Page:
I seem to have gone quiet lately, still walking the dog up and down Hatchbank Road, still getting cheesed off with the spell of lousy weather that we are having and still listening to podcasts as I go.
Dog walking can be a very sociable affair… it’s not so much fun on your own, well Fin, the photographers Nightmare is not much of a conversationalist but meeting my neighbours and spending a short while in conversation makes the walk that wee bit richer for having shared the company of a fellow human being for a brief moment in time. Failing all that and it is down to my old iPod Midi to come up with something to keep me occupied and entertained.
One of my all time favourites is the lens Work podcast from Brooks Jensen. He is a master photographer but it is his view on photography, which borders on home-spun philosophy that I like. Personally I wish that I could subscribe to Lens Work, which his wonderful magazine but I can’t. The photography inside is the stuff to aspire to, really inspirational, a kind of national geographic for monochrome aficionados.
What inspired me today was puddles, or to be more precise the reflections in the puddles, like little windows on the ground, showing a different aspect of a familiar world. Photographing puddles is not without it’s problems, there is the traffic to contend with and not all puddles reflect something interesting but the most frustrating problem is my beloved quadruped, man’s best friend, Fin, the Photographers Nightmare. Keeping him of of my puddles while I’m trying to take the shot is a pure nightmare. I’m just about ready to take the shot and splish, splash, splosh along comes Fin, drinking as he goes, like a water-bomber filling its tanks by skimming along the surface of a lake. Aargh, the number of times I have shouted rude words at him is unreal.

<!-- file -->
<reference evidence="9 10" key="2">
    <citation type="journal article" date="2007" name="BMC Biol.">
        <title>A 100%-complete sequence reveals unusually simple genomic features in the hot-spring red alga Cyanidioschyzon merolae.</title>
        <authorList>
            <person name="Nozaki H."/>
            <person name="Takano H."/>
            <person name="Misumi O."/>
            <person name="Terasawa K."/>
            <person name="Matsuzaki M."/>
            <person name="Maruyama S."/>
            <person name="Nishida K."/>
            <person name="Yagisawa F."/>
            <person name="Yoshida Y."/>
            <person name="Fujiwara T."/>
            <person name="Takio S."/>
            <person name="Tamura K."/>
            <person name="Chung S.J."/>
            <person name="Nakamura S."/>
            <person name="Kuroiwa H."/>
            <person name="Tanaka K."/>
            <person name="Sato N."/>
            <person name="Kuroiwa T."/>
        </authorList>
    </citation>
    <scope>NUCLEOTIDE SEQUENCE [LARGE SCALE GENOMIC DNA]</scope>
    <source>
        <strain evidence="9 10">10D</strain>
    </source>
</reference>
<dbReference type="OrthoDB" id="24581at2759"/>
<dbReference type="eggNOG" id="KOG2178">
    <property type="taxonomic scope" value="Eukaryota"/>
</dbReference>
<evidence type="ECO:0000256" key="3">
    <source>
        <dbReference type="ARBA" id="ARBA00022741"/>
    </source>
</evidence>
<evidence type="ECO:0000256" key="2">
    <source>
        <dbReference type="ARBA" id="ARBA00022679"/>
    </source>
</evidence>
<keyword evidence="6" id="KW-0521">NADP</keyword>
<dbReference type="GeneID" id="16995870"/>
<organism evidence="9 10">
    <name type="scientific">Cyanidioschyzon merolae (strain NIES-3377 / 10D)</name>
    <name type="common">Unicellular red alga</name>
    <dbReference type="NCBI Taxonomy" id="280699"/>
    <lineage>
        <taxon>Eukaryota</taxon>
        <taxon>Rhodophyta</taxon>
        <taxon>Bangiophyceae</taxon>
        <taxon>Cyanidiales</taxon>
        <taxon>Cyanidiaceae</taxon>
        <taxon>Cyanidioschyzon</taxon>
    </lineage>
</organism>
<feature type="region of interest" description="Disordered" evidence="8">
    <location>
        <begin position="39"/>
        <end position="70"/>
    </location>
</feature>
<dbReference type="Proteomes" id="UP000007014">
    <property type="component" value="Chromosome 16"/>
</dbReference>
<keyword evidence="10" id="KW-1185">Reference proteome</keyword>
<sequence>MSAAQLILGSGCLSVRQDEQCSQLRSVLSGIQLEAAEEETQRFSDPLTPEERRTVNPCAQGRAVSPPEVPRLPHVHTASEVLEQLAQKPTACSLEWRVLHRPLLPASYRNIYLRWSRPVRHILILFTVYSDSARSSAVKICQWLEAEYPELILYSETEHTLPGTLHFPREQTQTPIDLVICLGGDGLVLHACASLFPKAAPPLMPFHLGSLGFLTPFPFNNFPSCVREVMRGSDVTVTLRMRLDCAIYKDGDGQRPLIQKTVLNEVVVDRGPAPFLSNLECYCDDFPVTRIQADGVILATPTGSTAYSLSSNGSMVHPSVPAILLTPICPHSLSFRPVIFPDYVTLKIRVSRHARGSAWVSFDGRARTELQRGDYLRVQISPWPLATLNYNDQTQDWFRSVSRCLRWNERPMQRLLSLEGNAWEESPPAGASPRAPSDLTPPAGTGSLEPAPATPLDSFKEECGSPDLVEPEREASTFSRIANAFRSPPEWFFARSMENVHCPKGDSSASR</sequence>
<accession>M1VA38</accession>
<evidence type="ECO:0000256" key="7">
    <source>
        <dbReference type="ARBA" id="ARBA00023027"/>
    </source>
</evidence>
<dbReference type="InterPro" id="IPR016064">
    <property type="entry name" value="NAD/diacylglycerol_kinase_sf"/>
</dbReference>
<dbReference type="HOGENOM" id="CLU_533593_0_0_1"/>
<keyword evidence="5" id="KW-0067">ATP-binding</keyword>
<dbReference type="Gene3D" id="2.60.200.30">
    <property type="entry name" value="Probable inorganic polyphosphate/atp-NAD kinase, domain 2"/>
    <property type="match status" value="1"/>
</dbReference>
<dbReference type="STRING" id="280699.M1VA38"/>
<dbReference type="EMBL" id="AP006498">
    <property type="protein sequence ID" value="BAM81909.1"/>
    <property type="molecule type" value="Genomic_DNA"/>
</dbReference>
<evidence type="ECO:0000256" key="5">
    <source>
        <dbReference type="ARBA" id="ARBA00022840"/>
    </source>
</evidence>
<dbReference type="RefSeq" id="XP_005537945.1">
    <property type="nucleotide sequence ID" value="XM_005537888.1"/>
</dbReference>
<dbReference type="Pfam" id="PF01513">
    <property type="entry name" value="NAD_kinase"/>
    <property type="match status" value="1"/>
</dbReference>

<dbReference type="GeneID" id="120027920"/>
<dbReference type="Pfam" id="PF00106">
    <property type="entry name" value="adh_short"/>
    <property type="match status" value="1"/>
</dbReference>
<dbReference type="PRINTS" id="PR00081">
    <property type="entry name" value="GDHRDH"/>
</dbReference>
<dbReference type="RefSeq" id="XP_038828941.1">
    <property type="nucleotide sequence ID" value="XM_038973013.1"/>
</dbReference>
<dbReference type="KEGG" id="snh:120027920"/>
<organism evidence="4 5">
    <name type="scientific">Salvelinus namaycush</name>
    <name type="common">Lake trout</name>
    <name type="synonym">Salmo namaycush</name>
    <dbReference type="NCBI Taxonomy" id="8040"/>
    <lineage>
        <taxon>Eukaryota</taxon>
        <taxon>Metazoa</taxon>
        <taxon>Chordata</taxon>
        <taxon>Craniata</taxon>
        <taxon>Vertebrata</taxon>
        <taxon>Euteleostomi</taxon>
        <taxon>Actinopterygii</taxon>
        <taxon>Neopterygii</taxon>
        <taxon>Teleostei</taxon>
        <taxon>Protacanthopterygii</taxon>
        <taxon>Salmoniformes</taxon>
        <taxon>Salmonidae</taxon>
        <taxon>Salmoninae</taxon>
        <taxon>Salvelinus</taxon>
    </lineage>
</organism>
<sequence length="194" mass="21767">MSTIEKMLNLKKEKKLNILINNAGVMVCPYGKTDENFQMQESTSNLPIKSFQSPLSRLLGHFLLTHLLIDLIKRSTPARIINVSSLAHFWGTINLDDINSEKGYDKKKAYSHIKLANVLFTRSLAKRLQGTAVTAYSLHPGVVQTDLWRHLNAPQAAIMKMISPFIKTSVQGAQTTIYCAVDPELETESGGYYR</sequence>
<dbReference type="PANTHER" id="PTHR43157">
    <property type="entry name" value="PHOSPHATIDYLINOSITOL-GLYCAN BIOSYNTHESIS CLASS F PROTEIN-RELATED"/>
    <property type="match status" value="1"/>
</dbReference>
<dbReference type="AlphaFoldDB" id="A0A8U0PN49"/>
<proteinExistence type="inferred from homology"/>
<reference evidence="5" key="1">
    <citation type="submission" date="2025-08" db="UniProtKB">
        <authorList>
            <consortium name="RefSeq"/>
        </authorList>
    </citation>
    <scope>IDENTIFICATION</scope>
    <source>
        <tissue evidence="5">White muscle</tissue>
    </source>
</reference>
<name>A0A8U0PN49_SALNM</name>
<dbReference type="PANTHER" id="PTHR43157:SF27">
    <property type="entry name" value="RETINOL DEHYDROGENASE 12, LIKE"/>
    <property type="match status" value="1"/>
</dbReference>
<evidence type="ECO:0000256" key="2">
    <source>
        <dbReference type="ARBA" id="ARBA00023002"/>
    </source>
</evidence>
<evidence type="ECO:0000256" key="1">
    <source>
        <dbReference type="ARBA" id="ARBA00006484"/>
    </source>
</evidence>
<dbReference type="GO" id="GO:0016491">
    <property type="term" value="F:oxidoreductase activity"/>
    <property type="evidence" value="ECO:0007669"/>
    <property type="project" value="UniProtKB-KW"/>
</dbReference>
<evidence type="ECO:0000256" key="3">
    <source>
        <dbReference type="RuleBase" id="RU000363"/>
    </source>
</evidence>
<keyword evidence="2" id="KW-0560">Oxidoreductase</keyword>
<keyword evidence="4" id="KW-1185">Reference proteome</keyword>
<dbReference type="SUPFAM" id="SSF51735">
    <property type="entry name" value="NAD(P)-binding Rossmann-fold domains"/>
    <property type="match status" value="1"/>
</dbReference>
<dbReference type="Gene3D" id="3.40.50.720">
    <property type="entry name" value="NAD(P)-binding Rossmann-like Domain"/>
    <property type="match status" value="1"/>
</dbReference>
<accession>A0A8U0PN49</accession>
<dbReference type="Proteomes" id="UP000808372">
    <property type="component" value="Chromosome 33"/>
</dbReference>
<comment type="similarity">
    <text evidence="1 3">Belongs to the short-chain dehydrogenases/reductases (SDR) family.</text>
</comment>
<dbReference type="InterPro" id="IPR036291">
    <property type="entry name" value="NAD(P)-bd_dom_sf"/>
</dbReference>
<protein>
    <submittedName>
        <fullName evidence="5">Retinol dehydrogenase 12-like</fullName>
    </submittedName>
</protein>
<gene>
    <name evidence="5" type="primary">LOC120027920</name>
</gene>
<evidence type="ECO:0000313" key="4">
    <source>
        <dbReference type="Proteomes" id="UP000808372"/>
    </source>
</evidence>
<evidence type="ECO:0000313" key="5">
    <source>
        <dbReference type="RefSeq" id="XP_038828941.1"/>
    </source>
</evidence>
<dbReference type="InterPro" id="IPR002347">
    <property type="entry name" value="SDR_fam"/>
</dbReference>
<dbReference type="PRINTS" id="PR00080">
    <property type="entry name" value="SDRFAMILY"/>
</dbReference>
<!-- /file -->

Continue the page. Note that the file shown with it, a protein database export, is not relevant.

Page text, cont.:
Corny title isn’t it?
All today’s photos have been processed to achieve the same toned look, which seemed to fit the mood and I definitely saw this as a high contrast monochrome when I took it.
This one just appealed to me but it wasn’t until I ran it through Photoshop that I realised the way the clouds seemed to fit the scene.
What I seemed to like about them is that they are not perfect, each one has a small flaw that gives the game away. The other thing that I like about them is that they are automatically two stops down, so exposing for the clouds is very easy indeed, all that I done was to boost the contrast a bit to make the trees stand out more.
That was my dog-walk, afterwards I managed to finish off the device (dubbed the Siege Engine) that I made to raise the sheets of 12mm plaster board up to the ceiling so that I could move onto the next stage of building my darlin’ her dream kitchen. I got two full sheets up before a piddly little half sheet frustrated my attempts to fit it. I have a feeling that the problem lies with me and the way that I erected the ceiling joists… once again, shot with a ball of my own sh1t! Oh the joys of DI(Bl**dy)Y…. and now for some of that beer therapy that I have been badly needing all day.